Almost 8 in 10 (78%) agree that more support is needed to help staff members identify and correct any biases they may have when trying to communicate with parents/families.
More than a third of parents (36%) say they have spoken to a school administrator or counselor about an incident where they believe a teacher was prejudiced against their child because of race, ethnicity or family background.
A little information goes a long way
A staggering 92% of parents, regardless of race, ethnicity or background, believe
their child is at grade level or above, while only 59% of teachers think most students will show up for grade level work next year.
However, when presented with multiple pieces of information, parents’ understanding changes dramatically. When asked to imagine receiving the following: their child received a B on their report card in math, their child’s end-of-year status test results indicate that they are below grade level grade level in math, and their child’s results on other standardized tests indicate that their child is below grade level in math, 57% of parents say they would be extremely or very worried.
Beyond the headlines
While parents say they want the opportunity to air their feelings on some of the issues that have dominated the news, relatively few expressed concerns about the school curriculum at a school board meeting (19% ), provided feedback on recommended books (17%), or requested that their child be excused from an assignment (12%) this school year.
About the survey
The survey was conducted in partnership with National PTA, National Urban League, UnidosUS and Univision. The survey research associated with this effort included two online surveys – one of parents and one of educators:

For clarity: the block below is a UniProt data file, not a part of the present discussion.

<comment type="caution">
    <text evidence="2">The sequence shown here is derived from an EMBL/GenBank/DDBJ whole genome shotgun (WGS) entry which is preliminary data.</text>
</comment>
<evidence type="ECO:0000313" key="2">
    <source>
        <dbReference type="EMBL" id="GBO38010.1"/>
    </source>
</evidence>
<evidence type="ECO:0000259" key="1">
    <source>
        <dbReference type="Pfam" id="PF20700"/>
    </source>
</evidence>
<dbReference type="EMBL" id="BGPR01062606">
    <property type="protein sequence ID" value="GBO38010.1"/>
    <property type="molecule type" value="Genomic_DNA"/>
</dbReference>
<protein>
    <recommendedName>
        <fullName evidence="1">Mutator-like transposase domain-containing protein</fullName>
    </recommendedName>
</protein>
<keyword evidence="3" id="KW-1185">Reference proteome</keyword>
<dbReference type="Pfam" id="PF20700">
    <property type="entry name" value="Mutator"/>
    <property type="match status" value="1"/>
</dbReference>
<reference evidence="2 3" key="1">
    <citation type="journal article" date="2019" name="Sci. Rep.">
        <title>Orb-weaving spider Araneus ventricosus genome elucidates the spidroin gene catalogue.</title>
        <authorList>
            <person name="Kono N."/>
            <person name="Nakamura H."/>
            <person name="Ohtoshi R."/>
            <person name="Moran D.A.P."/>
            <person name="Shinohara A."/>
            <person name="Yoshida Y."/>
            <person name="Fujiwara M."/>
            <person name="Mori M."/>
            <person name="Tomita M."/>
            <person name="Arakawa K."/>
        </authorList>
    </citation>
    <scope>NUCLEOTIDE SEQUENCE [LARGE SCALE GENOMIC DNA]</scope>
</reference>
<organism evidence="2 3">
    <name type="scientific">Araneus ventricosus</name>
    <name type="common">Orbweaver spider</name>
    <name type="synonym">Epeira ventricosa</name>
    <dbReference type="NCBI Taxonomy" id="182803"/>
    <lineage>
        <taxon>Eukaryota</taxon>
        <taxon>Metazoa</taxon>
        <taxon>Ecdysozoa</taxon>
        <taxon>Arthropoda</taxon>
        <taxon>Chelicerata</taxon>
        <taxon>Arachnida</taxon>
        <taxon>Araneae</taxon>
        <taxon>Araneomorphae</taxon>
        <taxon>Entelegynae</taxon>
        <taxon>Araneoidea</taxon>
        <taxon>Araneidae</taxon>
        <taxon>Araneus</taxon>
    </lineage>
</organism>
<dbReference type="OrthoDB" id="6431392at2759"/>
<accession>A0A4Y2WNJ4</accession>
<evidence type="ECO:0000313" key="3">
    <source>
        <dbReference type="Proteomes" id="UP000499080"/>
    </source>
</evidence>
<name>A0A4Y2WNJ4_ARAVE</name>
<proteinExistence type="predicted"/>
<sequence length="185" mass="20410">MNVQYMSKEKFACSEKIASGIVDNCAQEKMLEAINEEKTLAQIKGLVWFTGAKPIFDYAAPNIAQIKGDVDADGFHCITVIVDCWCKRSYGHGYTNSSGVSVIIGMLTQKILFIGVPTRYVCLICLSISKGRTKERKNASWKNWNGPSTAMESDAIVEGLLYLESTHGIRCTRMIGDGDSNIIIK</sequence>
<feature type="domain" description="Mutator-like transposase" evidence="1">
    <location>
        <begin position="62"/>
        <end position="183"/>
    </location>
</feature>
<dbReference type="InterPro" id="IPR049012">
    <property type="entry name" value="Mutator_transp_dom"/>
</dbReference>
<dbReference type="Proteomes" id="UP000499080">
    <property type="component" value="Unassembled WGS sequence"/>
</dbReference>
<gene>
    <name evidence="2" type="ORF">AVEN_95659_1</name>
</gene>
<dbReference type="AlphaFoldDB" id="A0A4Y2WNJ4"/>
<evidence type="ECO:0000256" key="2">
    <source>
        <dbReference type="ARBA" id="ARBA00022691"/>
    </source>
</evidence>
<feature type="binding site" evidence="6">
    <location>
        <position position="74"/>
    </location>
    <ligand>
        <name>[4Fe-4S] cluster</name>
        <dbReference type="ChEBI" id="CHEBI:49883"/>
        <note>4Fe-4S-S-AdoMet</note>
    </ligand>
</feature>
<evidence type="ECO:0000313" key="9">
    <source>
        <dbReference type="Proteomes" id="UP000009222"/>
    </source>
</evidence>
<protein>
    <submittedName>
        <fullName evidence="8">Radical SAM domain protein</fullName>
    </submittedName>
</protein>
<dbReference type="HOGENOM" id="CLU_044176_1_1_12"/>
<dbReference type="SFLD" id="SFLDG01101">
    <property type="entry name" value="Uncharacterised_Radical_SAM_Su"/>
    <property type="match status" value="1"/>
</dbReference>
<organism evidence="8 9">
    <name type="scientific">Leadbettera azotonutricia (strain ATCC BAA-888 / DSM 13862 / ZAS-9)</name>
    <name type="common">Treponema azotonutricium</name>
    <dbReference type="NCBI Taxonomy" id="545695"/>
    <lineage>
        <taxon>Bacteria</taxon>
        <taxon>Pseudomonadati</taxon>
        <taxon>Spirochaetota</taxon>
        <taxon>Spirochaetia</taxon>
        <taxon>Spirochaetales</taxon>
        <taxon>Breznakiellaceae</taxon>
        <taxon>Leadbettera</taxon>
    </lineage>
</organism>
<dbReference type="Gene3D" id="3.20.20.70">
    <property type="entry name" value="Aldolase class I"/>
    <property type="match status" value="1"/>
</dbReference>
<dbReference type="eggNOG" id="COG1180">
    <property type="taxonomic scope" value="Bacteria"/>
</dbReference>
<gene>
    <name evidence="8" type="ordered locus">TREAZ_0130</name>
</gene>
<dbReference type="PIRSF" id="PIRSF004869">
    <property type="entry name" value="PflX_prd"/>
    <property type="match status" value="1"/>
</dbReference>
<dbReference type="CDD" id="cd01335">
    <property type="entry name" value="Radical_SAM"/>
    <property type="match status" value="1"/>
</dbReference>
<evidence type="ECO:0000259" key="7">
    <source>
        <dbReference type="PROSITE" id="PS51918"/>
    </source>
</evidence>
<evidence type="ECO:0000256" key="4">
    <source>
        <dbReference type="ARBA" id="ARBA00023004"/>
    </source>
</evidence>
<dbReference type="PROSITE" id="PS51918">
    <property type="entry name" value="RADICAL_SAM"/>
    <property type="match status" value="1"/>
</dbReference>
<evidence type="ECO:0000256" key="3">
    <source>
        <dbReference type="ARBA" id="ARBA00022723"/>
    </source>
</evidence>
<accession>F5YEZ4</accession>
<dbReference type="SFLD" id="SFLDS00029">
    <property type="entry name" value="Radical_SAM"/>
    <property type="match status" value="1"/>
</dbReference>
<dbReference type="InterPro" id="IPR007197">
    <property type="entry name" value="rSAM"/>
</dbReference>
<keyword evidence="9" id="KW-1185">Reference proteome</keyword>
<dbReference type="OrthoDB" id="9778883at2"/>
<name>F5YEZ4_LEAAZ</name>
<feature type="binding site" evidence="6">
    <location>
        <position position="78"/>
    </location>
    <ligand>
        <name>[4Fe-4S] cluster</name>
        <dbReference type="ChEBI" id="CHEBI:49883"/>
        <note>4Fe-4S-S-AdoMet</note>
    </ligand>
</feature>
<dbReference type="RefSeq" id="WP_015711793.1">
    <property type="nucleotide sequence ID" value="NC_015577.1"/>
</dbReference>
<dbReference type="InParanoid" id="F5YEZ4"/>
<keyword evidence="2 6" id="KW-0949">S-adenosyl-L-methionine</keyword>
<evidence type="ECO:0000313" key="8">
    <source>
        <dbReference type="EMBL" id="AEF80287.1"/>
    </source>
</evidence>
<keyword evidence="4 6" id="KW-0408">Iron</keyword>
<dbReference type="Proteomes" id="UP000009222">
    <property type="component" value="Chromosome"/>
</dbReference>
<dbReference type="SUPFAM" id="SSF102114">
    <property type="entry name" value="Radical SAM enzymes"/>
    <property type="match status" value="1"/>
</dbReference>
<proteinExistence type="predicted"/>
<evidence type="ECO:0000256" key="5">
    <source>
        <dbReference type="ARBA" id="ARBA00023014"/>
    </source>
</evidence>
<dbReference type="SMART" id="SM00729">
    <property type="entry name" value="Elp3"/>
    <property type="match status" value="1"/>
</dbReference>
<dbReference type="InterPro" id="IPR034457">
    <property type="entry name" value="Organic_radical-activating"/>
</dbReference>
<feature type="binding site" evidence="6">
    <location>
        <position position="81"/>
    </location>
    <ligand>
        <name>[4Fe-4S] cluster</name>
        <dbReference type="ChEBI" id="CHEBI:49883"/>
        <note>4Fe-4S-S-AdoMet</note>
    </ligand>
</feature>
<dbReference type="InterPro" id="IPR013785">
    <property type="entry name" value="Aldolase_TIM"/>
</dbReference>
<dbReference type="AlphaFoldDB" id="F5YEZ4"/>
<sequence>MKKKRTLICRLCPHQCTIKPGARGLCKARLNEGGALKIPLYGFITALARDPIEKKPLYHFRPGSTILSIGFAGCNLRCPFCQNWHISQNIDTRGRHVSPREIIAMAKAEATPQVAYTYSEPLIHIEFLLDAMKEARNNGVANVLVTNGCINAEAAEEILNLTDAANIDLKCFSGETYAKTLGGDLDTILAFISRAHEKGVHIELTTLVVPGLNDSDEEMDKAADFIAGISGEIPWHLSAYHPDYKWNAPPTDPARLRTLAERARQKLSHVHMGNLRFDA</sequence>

National Online Parent Survey – This survey was a national online survey (n=1,405) of parents/guardians of K-12 children in public school. Survey respondents were recruited using an online non-probability sample with defined quotas to ensure demographically representative audiences. The survey also included oversamples of Black and Hispanic parents to support greater statistical validity when examining responses among these audiences. The oversampled data and the dataset were weighted so that the final sample was representative of the US population of parents of public students according to the latest publicly available American Community Survey data. The survey was
offered in English and Spanish and put into service from April 6 to May 4, 2022.
National online survey of educators – This national online survey included teachers (n=300) and principals (n=317) who currently work in K-12 public schools. Survey respondents were recruited using a non-probability online sample focused specifically on teachers and school principals in the United States. Survey data has been weighted to be representative of these respective audiences in the United States. The survey was offered in English and was conducted from April 19 to May 14, 2022. .
Edge Research follows the American Association for Public Opinion Research best practices for data collection.
About learning heroes
Learning Heroes supports parents as the most effective advocate for their child’s education, catalyzing equitable learning environments for all students. Through partnerships with organizations parents know and trust, we reach more than 20 million parents every year. For more information, visit www.bealearninghero.org.
 Includes those who strongly agree and somewhat agree.
CONTACT: David Park Learning Heroes 202-375-3133 [email protected]